Not that there’s time as there is never a dull moment on the Polar-Class Viking Octantis. This new breed of expedition ship also offers opportunities to learn as well as play. A 17-strong expedition team made up of geologists, marine biologists, botanists, glaciologists and oceanographers all share their knowledge with enthusiasm.

In The Lab, Dr Brandi Revels transforms rookies into eco warriors – monitoring water samples taken from Antarctica. The results are shocking; fibres in that water will take decades to biodegrade and the results are sent to Viking partner, NIVA, the Norwegian Institute for Water Research.

This research is serious work and Viking also partners with the University of Cambridge, the National Oceanic and Atmospheric Administration and the Cornell Lab of Ornithology.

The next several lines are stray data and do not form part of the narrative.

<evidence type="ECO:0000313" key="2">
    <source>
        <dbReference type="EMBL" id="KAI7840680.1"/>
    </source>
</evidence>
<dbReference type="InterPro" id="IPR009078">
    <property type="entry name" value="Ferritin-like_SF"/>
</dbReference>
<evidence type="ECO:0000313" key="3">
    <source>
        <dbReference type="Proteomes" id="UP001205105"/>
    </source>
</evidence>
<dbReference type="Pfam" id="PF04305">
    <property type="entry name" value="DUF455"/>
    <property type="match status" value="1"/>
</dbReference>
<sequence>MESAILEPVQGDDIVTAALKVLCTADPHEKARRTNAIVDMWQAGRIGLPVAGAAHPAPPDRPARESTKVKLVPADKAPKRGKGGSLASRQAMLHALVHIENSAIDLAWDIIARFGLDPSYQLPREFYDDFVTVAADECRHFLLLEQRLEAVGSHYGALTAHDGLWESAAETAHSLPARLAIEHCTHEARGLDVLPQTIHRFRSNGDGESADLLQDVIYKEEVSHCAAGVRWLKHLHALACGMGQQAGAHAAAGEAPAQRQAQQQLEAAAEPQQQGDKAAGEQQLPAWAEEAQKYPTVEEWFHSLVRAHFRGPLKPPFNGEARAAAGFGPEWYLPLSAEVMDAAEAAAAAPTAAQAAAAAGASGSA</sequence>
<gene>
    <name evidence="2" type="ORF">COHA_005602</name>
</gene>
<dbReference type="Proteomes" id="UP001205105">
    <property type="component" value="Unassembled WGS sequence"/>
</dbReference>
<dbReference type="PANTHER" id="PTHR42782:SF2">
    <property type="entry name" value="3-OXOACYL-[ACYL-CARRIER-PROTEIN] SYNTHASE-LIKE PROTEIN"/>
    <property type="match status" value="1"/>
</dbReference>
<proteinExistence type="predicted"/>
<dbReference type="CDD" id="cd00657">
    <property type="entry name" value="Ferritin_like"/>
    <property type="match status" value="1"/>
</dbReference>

In the evenings, after dinner, we settle in The Hide (a cosy lounge on Deck 1) for a drink while the team take turns to tell stories of their adventures.

The team urge us to get up early to get involved with their weather monitoring project. Across the world 900 balloons are sent up between 11am and noon GMT to collect real-time data to provide a profile of what is going on in the atmosphere and assist global weather predictions.

The National Oceanic and Atmospheric Administration, NOAA, approached Viking to join the weather programme as Viking ships sail into areas where data cannot be easily gathered. All other data either comes from land bases or government vessels such as the US Navy.

At 7am more than half of the passengers are on the helipad to witness the launch and a cheer goes up as the balloon catches the wind, soaring above the ship with its sensor measuring air temperature, and pressure, wind speed and direction as it rises into the stratosphere.

We are sailing from the Caribbean to New York (part of a repositioning cruise from Antarctica to the Great Lakes in Canada) and there’s a rustle of excitement as word gets round that Viking chairman Torsten Hagen will be boarding in San Juan, Puerto Rico. It’s the first time he will have been on his newest ship.